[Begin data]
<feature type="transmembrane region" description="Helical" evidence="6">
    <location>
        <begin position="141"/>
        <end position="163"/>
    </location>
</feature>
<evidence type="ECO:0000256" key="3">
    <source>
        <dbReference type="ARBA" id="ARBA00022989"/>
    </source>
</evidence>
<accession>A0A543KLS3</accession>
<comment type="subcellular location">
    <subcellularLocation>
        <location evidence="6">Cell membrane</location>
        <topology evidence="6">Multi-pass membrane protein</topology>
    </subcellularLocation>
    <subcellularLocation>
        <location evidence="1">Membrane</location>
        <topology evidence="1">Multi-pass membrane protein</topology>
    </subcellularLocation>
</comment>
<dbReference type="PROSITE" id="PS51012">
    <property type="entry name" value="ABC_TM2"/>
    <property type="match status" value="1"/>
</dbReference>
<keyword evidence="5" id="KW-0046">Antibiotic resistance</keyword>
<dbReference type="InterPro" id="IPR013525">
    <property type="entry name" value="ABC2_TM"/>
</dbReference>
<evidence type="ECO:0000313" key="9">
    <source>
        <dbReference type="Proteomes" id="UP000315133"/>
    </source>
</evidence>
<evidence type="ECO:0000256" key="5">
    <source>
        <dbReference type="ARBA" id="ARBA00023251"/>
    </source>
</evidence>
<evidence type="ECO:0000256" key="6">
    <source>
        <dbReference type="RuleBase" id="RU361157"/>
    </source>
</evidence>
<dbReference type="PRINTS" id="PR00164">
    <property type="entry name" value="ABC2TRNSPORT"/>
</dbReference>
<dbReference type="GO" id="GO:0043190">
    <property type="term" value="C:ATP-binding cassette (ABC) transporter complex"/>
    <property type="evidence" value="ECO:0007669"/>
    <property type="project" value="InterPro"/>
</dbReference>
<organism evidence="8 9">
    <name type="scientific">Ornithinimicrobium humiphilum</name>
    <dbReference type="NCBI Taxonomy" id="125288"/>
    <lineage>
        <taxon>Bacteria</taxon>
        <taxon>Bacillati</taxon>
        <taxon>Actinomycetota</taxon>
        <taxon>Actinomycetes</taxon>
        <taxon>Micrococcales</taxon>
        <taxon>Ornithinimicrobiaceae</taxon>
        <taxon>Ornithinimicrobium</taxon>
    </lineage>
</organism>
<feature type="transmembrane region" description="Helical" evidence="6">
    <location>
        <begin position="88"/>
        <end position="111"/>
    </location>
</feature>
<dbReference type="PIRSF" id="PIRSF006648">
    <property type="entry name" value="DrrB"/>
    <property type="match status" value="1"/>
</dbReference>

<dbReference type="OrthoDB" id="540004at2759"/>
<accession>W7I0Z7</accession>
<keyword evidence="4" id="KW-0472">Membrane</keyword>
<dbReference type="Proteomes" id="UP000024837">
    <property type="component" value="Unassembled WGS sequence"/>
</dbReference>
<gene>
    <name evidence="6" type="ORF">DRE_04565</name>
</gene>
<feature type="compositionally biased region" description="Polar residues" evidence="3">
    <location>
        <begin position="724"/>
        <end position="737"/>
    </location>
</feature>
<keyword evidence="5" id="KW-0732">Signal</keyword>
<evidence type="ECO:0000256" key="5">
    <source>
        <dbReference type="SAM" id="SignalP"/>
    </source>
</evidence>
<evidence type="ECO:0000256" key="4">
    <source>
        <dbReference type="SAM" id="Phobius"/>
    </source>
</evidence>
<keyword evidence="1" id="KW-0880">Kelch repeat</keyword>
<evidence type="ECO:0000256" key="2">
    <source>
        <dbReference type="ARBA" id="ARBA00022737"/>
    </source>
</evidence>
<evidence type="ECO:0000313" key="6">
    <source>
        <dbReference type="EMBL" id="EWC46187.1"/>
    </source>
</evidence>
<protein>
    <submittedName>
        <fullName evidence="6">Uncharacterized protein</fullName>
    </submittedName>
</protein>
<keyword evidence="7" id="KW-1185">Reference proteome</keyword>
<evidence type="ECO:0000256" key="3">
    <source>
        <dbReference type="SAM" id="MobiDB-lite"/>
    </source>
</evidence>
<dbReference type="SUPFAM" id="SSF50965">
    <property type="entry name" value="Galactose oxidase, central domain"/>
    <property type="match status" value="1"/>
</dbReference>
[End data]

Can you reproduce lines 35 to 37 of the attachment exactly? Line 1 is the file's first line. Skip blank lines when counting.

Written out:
</evidence>
<evidence type="ECO:0000256" key="5">
    <source>